Perhaps most significantly, the early REM experiments by Dement, Kleitman, and Aserinsky showed that dreams were far more likely to be recalled when subjects were awakened from REM: dreams were reported on 74 percent of REM awakenings as compared to less than 10 percent in non-REM. These initial results led Dement and other researchers to conclude that dreaming occurs exclusively in REM sleep, while the minimal reports of dream recall they found in non-REM could be written off as fragments of dreams recalled from earlier REM periods.
The widely accepted assumption that REM sleep equaled dreaming brought the new field of dream research to life, and Dement was quite effective at spreading the gospel that for the first time it was possible to actually pinpoint when a dream was in progress. Having earned both his medical degree and his doctorate in physiology, Dement left Chicago in 1957 for New York City, where he conducted dream research at night while completing his internship and residency at Mount Sinai Hospital. In order to run his dream experiments without having to spend nights away from his wife, he converted part of his apartment to a sleep lab, running local ads to recruit test subjects. A member of the Rockettes happened to see the ad, and she spread the word among other members of the Radio City dance troupe that they could earn money for simply sleeping in Dements lab--an idea with great appeal to many of the young women. Though the research was entirely aboveboard, the routine that ensued made Dement quite the object of curiosity in his apartment building as a steady parade of women came straight from the chorus line to do their nightly stint in the lab.
"A lovely woman, still in theatrical makeup, would arrive at the apartment building and ask the doorman for my room," Dement recalls. "In the morning, she would reappear, sometimes with one of my unshaven and exhausted male colleagues who had spent the night monitoring the EEG. One day, the doorman could finally stand it no longer. Dr. Dement, he demanded, exactly what goes on in your apartment? I just smiled."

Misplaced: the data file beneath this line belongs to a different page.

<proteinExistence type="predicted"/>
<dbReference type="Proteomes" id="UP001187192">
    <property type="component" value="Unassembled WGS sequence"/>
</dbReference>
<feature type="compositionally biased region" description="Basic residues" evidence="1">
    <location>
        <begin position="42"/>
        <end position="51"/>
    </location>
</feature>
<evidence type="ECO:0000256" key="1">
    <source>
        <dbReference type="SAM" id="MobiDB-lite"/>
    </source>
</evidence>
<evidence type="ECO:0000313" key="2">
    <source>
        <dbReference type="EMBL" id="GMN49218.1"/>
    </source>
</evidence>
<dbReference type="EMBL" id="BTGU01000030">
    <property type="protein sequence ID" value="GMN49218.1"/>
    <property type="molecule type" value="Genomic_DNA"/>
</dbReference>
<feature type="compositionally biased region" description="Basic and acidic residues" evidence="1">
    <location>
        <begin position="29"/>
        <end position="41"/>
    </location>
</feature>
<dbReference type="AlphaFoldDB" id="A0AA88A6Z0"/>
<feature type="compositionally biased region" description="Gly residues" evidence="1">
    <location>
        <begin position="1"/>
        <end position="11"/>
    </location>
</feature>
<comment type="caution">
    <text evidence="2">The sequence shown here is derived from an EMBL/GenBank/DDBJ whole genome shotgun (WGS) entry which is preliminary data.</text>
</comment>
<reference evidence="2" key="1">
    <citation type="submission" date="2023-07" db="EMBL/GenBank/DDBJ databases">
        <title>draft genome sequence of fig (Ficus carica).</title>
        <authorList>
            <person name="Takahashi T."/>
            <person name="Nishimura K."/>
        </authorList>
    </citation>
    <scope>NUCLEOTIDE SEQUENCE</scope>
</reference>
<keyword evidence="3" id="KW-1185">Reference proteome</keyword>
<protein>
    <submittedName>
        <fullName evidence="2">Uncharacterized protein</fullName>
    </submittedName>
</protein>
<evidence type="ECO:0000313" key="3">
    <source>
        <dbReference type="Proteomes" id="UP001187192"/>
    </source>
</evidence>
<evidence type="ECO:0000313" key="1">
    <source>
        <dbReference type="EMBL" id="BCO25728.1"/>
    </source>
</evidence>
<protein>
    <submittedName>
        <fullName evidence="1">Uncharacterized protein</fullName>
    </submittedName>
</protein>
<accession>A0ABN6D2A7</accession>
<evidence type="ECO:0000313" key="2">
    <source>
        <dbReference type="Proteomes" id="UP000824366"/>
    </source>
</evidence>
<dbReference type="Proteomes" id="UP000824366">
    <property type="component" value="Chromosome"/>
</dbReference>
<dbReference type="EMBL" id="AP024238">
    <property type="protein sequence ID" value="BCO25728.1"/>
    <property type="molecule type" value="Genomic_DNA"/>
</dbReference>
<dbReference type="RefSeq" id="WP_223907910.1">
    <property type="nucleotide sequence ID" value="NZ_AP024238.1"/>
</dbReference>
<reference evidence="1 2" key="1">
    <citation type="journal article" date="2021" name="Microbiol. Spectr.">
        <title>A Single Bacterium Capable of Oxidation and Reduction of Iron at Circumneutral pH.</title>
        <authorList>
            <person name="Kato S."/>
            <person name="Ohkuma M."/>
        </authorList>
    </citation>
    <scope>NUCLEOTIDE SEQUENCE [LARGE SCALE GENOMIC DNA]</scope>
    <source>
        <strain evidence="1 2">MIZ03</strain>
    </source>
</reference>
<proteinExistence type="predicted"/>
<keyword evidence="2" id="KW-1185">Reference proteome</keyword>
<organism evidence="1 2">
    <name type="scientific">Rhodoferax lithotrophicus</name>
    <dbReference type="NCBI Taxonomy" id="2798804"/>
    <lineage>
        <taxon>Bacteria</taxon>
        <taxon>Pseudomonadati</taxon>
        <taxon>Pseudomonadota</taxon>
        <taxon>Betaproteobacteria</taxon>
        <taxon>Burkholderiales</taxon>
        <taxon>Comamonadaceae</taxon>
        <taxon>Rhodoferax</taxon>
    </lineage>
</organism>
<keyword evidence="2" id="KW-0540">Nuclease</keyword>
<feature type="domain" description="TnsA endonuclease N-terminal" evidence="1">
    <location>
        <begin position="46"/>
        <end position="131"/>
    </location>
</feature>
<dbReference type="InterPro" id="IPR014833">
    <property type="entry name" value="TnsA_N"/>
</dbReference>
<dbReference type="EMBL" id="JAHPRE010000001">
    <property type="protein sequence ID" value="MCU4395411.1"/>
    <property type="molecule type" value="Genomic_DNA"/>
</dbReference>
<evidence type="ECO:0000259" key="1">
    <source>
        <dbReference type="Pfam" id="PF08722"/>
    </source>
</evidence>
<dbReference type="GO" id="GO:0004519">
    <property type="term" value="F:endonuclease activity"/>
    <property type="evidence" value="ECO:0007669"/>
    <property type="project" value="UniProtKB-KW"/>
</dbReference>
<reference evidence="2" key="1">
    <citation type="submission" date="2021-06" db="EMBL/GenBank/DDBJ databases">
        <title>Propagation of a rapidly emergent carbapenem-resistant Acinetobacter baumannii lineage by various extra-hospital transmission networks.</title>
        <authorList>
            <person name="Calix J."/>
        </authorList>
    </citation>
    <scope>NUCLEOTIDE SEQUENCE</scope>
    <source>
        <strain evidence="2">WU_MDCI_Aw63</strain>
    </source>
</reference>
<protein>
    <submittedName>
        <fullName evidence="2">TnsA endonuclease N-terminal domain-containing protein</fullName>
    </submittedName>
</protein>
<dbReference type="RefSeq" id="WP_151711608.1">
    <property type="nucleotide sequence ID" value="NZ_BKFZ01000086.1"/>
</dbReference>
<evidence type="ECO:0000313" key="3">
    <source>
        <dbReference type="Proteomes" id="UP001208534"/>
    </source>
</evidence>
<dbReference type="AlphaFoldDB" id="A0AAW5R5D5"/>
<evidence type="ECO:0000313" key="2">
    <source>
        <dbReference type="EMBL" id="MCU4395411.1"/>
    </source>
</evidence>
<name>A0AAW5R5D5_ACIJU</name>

Exactly what was going on in his apartment and in a growing number of other labs was an exciting new foray into uncharted territory, as Dement and others used all kinds of creative experiments to try to understand how dreams are created and how they are connected to our waking life. Since the Soviets had beaten the United States into space with the launch of the satellite Sputnik, government funding for basic research of all kinds was suddenly free-flowing as the 1960s dawned, and dream research was one of the beneficiaries. In 1964 alone, the National Institute of Mental Health funded more than sixty studies on sleep or dreaming. From New York to Boston, Washington to Cincinnati and on campuses in Virginia, Texas, and Oregon, researchers were drawn to this hot new field, where so little was known that they were likely to come up with something new no matter what they chose to investigate.
There were countless intriguing questions to be answered and no limits to the creative methods researchers invented to get results. Could dream content be manipulated? Dement was the first to try this by ringing a bell while subjects were in REM sleep, but out of 204 attempts, only 20 dreams actually incorporated the sound of the bell as part of the dream plot. Researchers have had limited success in affecting dream content by spraying dreamers with water and--more recently--squeezing sleepers arms with blood pressure cuffs while in REM, but the majority of dreamers ignored these manipulations too. On those occasions when real-world stimuli do make it through our sensory barriers, they are quickly and ingeniously woven into the ongoing plot of the dream. For instance, a sleeping test subject sprayed with water may report a sudden rain shower in the background of his dream, but theres no dramatic change in the dreams course.
From The Mind at Night, chapter 1, pages 1-16. Copyright 2004 by Andrea Rock. All rights reserved. No part of this book may be reproduced in any manner whatsoever, except for brief quotations embodied in critical articles with reviews, without written permission from the publisher, Basic Books.
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No Man's Land
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Inspired by the experiences of his grandfather, J. R. R. Tolkien, during World War I.
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